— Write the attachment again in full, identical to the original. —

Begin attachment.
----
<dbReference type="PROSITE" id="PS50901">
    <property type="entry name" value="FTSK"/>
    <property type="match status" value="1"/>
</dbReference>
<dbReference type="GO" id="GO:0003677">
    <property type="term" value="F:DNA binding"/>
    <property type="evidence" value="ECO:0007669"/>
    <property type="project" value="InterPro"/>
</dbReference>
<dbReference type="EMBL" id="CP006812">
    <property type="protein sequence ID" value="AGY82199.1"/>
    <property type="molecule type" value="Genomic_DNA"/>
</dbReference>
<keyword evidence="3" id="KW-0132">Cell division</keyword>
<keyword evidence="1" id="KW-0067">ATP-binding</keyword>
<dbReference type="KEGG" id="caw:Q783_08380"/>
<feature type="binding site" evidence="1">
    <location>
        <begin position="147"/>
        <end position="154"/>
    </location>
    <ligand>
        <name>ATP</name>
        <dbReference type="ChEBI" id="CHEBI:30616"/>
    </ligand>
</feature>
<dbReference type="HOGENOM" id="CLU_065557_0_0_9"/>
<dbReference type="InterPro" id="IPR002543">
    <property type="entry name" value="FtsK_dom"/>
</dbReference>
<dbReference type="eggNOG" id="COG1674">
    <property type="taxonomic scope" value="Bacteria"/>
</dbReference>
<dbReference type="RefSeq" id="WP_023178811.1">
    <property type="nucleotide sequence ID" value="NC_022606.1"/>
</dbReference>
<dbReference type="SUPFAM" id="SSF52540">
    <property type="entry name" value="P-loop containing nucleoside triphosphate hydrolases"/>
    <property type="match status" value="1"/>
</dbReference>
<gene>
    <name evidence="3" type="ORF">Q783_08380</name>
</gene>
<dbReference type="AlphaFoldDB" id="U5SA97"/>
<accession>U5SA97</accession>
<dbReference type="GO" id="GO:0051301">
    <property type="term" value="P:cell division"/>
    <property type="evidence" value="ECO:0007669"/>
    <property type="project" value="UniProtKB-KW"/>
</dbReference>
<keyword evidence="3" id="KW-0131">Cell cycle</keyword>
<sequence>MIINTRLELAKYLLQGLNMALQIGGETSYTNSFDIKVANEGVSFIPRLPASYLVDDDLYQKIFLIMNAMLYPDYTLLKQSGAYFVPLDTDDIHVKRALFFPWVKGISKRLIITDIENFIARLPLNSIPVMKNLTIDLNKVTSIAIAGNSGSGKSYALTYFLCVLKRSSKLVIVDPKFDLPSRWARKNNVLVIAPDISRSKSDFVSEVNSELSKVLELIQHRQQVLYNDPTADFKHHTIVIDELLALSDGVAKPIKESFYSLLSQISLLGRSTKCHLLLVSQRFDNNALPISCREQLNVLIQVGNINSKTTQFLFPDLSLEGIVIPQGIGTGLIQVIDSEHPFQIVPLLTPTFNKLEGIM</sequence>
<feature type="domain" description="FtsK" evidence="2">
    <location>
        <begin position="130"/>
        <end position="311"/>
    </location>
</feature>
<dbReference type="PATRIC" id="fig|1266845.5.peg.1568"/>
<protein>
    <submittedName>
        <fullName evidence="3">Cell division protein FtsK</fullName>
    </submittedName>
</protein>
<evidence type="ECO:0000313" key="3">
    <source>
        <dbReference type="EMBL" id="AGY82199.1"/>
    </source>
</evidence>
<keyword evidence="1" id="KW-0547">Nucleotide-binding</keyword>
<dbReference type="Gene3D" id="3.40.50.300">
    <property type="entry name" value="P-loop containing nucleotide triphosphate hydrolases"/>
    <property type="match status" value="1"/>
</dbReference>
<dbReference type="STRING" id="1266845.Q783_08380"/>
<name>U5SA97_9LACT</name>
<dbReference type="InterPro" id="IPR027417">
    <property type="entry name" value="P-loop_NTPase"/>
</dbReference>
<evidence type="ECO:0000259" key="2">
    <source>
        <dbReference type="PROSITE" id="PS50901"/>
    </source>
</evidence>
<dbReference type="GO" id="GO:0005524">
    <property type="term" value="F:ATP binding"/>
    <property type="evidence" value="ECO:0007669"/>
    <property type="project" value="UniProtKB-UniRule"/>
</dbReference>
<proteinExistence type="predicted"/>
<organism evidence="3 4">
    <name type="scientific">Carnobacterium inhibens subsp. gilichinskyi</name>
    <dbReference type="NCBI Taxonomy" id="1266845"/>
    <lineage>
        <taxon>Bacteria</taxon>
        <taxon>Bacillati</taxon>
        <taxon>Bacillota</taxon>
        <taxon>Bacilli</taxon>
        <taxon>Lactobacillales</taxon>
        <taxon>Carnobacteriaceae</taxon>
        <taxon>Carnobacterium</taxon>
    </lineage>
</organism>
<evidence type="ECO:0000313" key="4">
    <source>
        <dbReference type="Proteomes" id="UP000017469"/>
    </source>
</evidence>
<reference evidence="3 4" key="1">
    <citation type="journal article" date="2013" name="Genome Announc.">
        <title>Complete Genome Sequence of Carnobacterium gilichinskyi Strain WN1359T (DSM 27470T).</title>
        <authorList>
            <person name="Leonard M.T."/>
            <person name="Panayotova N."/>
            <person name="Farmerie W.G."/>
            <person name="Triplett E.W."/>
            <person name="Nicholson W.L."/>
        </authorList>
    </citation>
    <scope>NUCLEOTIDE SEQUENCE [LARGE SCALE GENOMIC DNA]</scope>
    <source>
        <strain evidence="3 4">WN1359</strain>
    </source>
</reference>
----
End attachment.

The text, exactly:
<dbReference type="PROSITE" id="PS50901">
    <property type="entry name" value="FTSK"/>
    <property type="match status" value="1"/>
</dbReference>
<dbReference type="GO" id="GO:0003677">
    <property type="term" value="F:DNA binding"/>
    <property type="evidence" value="ECO:0007669"/>
    <property type="project" value="InterPro"/>
</dbReference>
<dbReference type="EMBL" id="CP006812">
    <property type="protein sequence ID" value="AGY82199.1"/>
    <property type="molecule type" value="Genomic_DNA"/>
</dbReference>
<keyword evidence="3" id="KW-0132">Cell division</keyword>
<keyword evidence="1" id="KW-0067">ATP-binding</keyword>
<dbReference type="KEGG" id="caw:Q783_08380"/>
<feature type="binding site" evidence="1">
    <location>
        <begin position="147"/>
        <end position="154"/>
    </location>
    <ligand>
        <name>ATP</name>
        <dbReference type="ChEBI" id="CHEBI:30616"/>
    </ligand>
</feature>
<dbReference type="HOGENOM" id="CLU_065557_0_0_9"/>
<dbReference type="InterPro" id="IPR002543">
    <property type="entry name" value="FtsK_dom"/>
</dbReference>
<dbReference type="eggNOG" id="COG1674">
    <property type="taxonomic scope" value="Bacteria"/>
</dbReference>
<dbReference type="RefSeq" id="WP_023178811.1">
    <property type="nucleotide sequence ID" value="NC_022606.1"/>
</dbReference>
<dbReference type="SUPFAM" id="SSF52540">
    <property type="entry name" value="P-loop containing nucleoside triphosphate hydrolases"/>
    <property type="match status" value="1"/>
</dbReference>
<gene>
    <name evidence="3" type="ORF">Q783_08380</name>
</gene>
<dbReference type="AlphaFoldDB" id="U5SA97"/>
<accession>U5SA97</accession>
<dbReference type="GO" id="GO:0051301">
    <property type="term" value="P:cell division"/>
    <property type="evidence" value="ECO:0007669"/>
    <property type="project" value="UniProtKB-KW"/>
</dbReference>
<keyword evidence="3" id="KW-0131">Cell cycle</keyword>
<sequence>MIINTRLELAKYLLQGLNMALQIGGETSYTNSFDIKVANEGVSFIPRLPASYLVDDDLYQKIFLIMNAMLYPDYTLLKQSGAYFVPLDTDDIHVKRALFFPWVKGISKRLIITDIENFIARLPLNSIPVMKNLTIDLNKVTSIAIAGNSGSGKSYALTYFLCVLKRSSKLVIVDPKFDLPSRWARKNNVLVIAPDISRSKSDFVSEVNSELSKVLELIQHRQQVLYNDPTADFKHHTIVIDELLALSDGVAKPIKESFYSLLSQISLLGRSTKCHLLLVSQRFDNNALPISCREQLNVLIQVGNINSKTTQFLFPDLSLEGIVIPQGIGTGLIQVIDSEHPFQIVPLLTPTFNKLEGIM</sequence>
<feature type="domain" description="FtsK" evidence="2">
    <location>
        <begin position="130"/>
        <end position="311"/>
    </location>
</feature>
<dbReference type="PATRIC" id="fig|1266845.5.peg.1568"/>
<protein>
    <submittedName>
        <fullName evidence="3">Cell division protein FtsK</fullName>
    </submittedName>
</protein>
<evidence type="ECO:0000313" key="3">
    <source>
        <dbReference type="EMBL" id="AGY82199.1"/>
    </source>
</evidence>
<keyword evidence="1" id="KW-0547">Nucleotide-binding</keyword>
<dbReference type="Gene3D" id="3.40.50.300">
    <property type="entry name" value="P-loop containing nucleotide triphosphate hydrolases"/>
    <property type="match status" value="1"/>
</dbReference>
<dbReference type="STRING" id="1266845.Q783_08380"/>
<name>U5SA97_9LACT</name>
<dbReference type="InterPro" id="IPR027417">
    <property type="entry name" value="P-loop_NTPase"/>
</dbReference>
<evidence type="ECO:0000259" key="2">
    <source>
        <dbReference type="PROSITE" id="PS50901"/>
    </source>
</evidence>
<dbReference type="GO" id="GO:0005524">
    <property type="term" value="F:ATP binding"/>
    <property type="evidence" value="ECO:0007669"/>
    <property type="project" value="UniProtKB-UniRule"/>
</dbReference>
<proteinExistence type="predicted"/>
<organism evidence="3 4">
    <name type="scientific">Carnobacterium inhibens subsp. gilichinskyi</name>
    <dbReference type="NCBI Taxonomy" id="1266845"/>
    <lineage>
        <taxon>Bacteria</taxon>
        <taxon>Bacillati</taxon>
        <taxon>Bacillota</taxon>
        <taxon>Bacilli</taxon>
        <taxon>Lactobacillales</taxon>
        <taxon>Carnobacteriaceae</taxon>
        <taxon>Carnobacterium</taxon>
    </lineage>
</organism>
<evidence type="ECO:0000313" key="4">
    <source>
        <dbReference type="Proteomes" id="UP000017469"/>
    </source>
</evidence>
<reference evidence="3 4" key="1">
    <citation type="journal article" date="2013" name="Genome Announc.">
        <title>Complete Genome Sequence of Carnobacterium gilichinskyi Strain WN1359T (DSM 27470T).</title>
        <authorList>
            <person name="Leonard M.T."/>
            <person name="Panayotova N."/>
            <person name="Farmerie W.G."/>
            <person name="Triplett E.W."/>
            <person name="Nicholson W.L."/>
        </authorList>
    </citation>
    <scope>NUCLEOTIDE SEQUENCE [LARGE SCALE GENOMIC DNA]</scope>
    <source>
        <strain evidence="3 4">WN1359</strain>
    </source>
</reference>